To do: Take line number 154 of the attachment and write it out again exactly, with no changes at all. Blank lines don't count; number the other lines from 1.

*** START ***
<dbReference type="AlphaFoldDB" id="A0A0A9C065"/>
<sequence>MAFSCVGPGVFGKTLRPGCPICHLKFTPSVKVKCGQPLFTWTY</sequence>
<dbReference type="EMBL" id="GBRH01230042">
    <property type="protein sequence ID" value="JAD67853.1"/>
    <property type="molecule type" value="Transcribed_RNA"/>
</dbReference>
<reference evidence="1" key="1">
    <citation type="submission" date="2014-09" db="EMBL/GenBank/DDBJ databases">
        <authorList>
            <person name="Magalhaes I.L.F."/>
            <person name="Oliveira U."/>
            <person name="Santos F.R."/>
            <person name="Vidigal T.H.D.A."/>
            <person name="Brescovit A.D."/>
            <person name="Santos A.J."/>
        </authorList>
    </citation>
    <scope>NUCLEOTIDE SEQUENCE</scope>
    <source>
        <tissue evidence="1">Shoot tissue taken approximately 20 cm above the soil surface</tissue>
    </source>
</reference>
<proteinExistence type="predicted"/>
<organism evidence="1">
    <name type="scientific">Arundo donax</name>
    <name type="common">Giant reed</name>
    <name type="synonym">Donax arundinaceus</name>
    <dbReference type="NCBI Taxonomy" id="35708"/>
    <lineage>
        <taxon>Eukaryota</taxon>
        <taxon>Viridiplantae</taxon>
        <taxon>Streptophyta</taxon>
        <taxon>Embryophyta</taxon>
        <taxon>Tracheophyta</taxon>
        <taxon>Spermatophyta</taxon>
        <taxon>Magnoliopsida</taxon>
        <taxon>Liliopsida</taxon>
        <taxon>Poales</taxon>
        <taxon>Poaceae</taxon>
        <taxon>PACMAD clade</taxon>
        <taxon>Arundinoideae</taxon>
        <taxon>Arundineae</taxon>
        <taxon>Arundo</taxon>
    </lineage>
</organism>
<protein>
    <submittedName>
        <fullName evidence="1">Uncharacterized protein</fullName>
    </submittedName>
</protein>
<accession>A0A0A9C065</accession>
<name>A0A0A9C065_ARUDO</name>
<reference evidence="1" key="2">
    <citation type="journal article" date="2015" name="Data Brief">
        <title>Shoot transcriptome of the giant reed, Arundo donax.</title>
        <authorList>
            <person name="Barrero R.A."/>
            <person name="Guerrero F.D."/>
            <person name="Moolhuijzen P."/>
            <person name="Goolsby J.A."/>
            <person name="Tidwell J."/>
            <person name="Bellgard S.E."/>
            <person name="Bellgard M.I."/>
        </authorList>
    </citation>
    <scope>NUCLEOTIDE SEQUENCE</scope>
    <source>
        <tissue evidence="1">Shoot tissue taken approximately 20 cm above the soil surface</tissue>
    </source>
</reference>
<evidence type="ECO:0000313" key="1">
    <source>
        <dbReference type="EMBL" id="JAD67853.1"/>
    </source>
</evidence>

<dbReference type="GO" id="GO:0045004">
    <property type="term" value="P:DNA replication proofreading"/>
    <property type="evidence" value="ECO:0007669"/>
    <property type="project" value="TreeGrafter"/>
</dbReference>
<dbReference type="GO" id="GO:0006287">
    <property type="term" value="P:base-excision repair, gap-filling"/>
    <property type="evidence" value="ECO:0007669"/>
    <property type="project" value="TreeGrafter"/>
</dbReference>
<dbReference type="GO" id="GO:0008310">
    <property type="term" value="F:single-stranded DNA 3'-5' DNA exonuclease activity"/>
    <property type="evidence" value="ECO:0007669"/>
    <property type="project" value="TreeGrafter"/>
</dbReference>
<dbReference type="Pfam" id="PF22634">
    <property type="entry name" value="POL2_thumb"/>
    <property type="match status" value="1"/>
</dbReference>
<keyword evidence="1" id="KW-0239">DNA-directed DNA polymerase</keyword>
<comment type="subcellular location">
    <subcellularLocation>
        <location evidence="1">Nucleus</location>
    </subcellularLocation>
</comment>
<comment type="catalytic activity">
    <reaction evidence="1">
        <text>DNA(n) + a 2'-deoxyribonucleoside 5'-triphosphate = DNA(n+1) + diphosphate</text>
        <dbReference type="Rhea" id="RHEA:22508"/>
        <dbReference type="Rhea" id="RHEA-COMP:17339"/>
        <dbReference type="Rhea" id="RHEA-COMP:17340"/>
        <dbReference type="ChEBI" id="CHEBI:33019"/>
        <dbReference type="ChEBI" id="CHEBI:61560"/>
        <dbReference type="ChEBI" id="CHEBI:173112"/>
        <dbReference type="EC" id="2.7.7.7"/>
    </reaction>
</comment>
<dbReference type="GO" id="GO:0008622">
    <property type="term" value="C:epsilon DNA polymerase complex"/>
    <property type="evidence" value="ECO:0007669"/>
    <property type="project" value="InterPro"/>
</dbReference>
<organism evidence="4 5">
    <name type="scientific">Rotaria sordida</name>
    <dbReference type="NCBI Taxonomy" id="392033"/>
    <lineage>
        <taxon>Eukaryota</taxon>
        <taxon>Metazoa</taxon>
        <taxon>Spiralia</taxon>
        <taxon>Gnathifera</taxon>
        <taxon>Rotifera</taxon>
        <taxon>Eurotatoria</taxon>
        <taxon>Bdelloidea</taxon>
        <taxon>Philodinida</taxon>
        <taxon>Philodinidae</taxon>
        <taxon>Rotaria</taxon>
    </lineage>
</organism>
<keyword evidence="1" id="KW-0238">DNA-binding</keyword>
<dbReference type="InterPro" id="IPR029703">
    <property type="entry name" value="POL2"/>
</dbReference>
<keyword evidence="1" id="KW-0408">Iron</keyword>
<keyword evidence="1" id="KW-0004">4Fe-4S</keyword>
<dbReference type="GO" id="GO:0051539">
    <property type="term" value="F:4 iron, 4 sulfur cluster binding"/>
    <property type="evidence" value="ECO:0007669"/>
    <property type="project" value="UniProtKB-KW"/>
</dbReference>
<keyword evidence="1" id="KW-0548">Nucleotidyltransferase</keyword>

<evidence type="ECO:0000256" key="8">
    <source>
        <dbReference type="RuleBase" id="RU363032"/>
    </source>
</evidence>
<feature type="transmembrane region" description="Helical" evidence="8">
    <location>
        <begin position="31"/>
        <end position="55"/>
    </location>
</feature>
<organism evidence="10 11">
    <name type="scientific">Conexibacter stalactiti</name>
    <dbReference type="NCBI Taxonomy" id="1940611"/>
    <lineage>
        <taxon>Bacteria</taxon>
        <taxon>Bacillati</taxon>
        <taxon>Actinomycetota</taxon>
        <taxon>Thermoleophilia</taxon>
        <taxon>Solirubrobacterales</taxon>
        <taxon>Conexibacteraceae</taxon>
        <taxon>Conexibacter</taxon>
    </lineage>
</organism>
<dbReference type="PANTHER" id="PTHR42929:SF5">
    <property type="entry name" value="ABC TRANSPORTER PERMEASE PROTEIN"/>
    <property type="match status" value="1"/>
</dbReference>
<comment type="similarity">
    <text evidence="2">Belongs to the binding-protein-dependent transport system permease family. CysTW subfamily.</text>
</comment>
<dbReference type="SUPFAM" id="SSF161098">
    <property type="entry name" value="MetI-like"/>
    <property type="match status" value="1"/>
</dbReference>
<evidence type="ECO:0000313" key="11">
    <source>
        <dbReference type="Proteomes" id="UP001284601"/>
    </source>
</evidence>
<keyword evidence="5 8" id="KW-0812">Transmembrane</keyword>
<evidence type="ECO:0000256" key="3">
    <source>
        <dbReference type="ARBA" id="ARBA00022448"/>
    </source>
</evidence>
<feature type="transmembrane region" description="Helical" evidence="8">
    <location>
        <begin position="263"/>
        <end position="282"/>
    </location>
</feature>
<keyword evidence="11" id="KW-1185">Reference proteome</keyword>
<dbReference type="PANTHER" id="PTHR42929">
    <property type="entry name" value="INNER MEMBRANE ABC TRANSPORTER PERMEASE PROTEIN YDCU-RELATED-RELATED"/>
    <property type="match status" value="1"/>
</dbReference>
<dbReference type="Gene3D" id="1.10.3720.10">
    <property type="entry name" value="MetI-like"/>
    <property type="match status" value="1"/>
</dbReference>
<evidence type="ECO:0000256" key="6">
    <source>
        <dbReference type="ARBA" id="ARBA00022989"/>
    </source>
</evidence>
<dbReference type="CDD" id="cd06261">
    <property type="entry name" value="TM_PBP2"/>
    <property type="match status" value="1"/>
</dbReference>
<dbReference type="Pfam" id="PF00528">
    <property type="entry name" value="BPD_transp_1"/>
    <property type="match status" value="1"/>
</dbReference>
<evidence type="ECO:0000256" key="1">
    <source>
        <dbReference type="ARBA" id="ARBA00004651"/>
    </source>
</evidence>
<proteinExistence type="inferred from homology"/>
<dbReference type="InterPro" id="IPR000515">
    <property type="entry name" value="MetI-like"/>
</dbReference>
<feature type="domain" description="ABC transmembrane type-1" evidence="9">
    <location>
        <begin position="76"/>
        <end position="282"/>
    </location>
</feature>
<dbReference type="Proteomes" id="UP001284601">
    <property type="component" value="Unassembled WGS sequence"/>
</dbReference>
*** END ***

        <end position="55"/>